Adding ultraviolet environmental disinfection (UVD) to the cleaning regimen of patient rooms at Westchester Medical Center, Valhalla, N.Y., was associated with a 20 percent reduction in health care-associated, multidrug-resistant organisms (MDROs) and Clostridium difficile.
During a 22-month period in which UVD was used, the rate of hospital-associated MDROs and C. difficile dropped compared with a 30-month period without UVD, according to a report in the American Journal of Infection Control.
Health care-acquired vancomycin-resistant enterococci (VRE), methicillin-resistant Staphylococcus aureus (MRSA) and C. difficile were among other MDROs that were reduced during the project. Rates dropped to 2.14 cases per 1,000 patient days compared with 2.67, the study shows.
During the 30-month period of the study before UVD was implemented, the hospital used standard cleaning protocols such as bleach to disinfect MDRO-patient rooms upon discharge. The hospital leased two pulsed ultraviolet disinfection machines and used them as part of a discharge cleaning regimen for rooms housing patients with MDROs and C. difficile for 22 months of the study.
The pulsed UVD machines required positioning for six minutes each in the patient bathroom and two other locations within the bedroom for an 18-minute cycle. Machine arrival and setup time added a total of 51 minutes per discharge, says Janet Haas, R.N., director, department of infection prevention and control, Westchester Medical Center, and lead author of the study.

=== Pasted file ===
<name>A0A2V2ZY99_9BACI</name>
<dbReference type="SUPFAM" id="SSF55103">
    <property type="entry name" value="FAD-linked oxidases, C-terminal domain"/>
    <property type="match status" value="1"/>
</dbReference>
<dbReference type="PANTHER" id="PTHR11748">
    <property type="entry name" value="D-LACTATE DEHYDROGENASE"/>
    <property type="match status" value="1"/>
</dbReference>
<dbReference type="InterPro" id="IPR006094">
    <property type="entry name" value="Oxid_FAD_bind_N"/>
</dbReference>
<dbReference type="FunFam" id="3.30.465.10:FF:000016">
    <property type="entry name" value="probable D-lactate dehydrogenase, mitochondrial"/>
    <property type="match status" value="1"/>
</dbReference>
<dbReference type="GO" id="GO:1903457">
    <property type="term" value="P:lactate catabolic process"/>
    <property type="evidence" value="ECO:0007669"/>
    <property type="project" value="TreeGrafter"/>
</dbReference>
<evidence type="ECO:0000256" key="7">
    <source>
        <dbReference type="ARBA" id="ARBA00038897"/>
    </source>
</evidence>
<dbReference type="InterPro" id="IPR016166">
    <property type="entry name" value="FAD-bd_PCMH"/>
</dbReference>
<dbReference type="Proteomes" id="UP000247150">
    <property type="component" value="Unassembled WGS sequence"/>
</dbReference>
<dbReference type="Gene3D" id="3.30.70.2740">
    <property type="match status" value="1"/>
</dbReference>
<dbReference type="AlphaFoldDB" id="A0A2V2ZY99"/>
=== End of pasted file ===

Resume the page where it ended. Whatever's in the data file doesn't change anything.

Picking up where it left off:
She says the 15- to 18-minute cycle for the pulsed UV made it much more feasible to use than other environmental disinfection processes.
Authors of the study say that the rates experienced during the use of UVD are the lowest rates of VRE at its institution for the past 10 years and were sustained for 22 months.
Studies on the impact of UVD as part of a patient room cleaning regimen mostly have covered the efficacy of killing bacteria on test plates in various locations in patient rooms, Haas says. The study recently published in AJIC is among more distinctive research for focusing on patient outcomes related to UV technology.
"We are not the first, but we are among the first to report on patient outcomes being positively impacted by the use of UVD, and particularly pulsed UVD which is newer technology than the mercury device," Haas says.
The UVD was associated with a dramatic decline in health care-acquired MDROs and C. difficile despite the fact that 24 percent of the opportunities to use the technology were missed because staff to run the machines were not available at all times, Haas says. Having dedicated staff to operate the devices might reduce HAIs even further, she notes.